13 Mexican soldiers are indicted for trafficking drugsshortly before Mexican President Calderon meets with President Obama and blames the drug problem on American consumption.
Earlier this month President Felipe Calderon meet with President Obama to discuss the violent war on drugs in Mexico. Also, the Mexican president was expected to defend the next phase of the nearly $1.5 billion U.S. anti-drug aid known as the “Merida Initiative.”
Shortly before this meeting took place, the Mexican Army had three junior officers and ten soldiers on trial for trafficking and organized drug charges, after they were allegedly caught with over a ton of methamphetamines and 66 pounds of cocaine.
The 13 men were arrested with the drugs at a military checkpoint south of Tijuana Mexico, just above San Diego California. The men are being charged within the military justice system.
This type of corruption is commonly known among the Mexican law enforcement and now spreading to the thousands of soldiers that are supposedly fighting the war on drugs in Mexico.
Relations between Mexico and the U.S. were already at a low point before the meeting because of great concern over the recent murder of U.S. Immigration and Customs Enforcement agent Jamie Zapata and wounding of another officer in northern Mexico.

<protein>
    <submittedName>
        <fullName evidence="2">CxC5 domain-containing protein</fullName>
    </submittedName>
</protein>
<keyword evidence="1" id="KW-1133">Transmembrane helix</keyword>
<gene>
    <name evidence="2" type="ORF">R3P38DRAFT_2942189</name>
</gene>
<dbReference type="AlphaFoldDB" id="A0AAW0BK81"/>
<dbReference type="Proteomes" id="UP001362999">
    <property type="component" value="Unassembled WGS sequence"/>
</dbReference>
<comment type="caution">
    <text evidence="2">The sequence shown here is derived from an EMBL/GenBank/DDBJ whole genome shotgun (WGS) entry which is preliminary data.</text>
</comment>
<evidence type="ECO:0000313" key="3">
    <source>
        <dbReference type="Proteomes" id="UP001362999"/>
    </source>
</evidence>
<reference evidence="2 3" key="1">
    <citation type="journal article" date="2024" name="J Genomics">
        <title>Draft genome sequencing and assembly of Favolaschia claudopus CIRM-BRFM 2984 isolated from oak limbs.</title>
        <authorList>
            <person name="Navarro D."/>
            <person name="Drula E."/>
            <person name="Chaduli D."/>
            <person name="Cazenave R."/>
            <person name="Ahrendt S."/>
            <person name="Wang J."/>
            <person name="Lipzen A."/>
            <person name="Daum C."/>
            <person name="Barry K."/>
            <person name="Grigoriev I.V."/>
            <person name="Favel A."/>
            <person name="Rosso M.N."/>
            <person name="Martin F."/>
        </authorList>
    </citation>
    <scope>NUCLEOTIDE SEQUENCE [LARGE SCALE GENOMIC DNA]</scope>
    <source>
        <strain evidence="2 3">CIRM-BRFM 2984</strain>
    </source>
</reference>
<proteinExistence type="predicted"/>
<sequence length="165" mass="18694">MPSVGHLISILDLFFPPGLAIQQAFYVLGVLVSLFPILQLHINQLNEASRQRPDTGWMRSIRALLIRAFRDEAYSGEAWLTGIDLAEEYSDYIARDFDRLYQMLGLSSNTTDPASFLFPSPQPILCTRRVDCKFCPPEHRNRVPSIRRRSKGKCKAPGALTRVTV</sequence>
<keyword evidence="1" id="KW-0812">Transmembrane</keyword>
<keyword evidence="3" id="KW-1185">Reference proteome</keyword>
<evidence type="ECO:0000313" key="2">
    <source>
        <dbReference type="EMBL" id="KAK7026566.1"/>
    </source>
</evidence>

Calderon was expected to protest the U.S.’s demand for drugs and the flow of guns into Mexico because one of the suspects in the trial of Zapata bought the gun from a Texas man who faces weapons charges. Calderon stated to newspaper El Universal, “As far as reducing the demand for drugs, they haven’t done so. As far as reducing the flow of arms, they haven’t. It has increased.”
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Calderon still stands by his opinion that the U.S. is not showing any effort to reduce the consumption of drugs, as he stated in his interview in 2010 to CBS: “We have a neighbor who is the largest consumer of drugs in the world and the problem is everyone wants to sell him drugs through my window or through my door, and that is beginning of the problem of violence in Mexico. So the United States needs to reduce the consumption of drugs one way or the other.”
The stories of officers, bystanders and kidnapped individuals getting murdered in Mexico due to the war on drugs is endless. The count is well over 10,000 people killed in 2010 with an over 50 percent increase from 2009.
Calderon’s showed CBS his $100-million, state-of-the-art, top secret underground bunker that he has had placed in Mexico City. As Calderon is wiring cameras all over Mexico to gain criminal information this is what he had to say, “Do you remember the program ’24,’ the TV show? Well, I want all the toys, all that. All the instruments needed to be superior to the criminals.”
With a war that Calderon is losing with his “toys” he had to defend his position with Obama and the next phase of the $1.5 billion anti-drug aid. This is what he said to CBS in November of 2010, “We have a serious problem, yes. However, we are facing the problem… As I said to the Mexican people, it’s going to take us money, it is going to take us time and unfortunately it is going to take human lives.”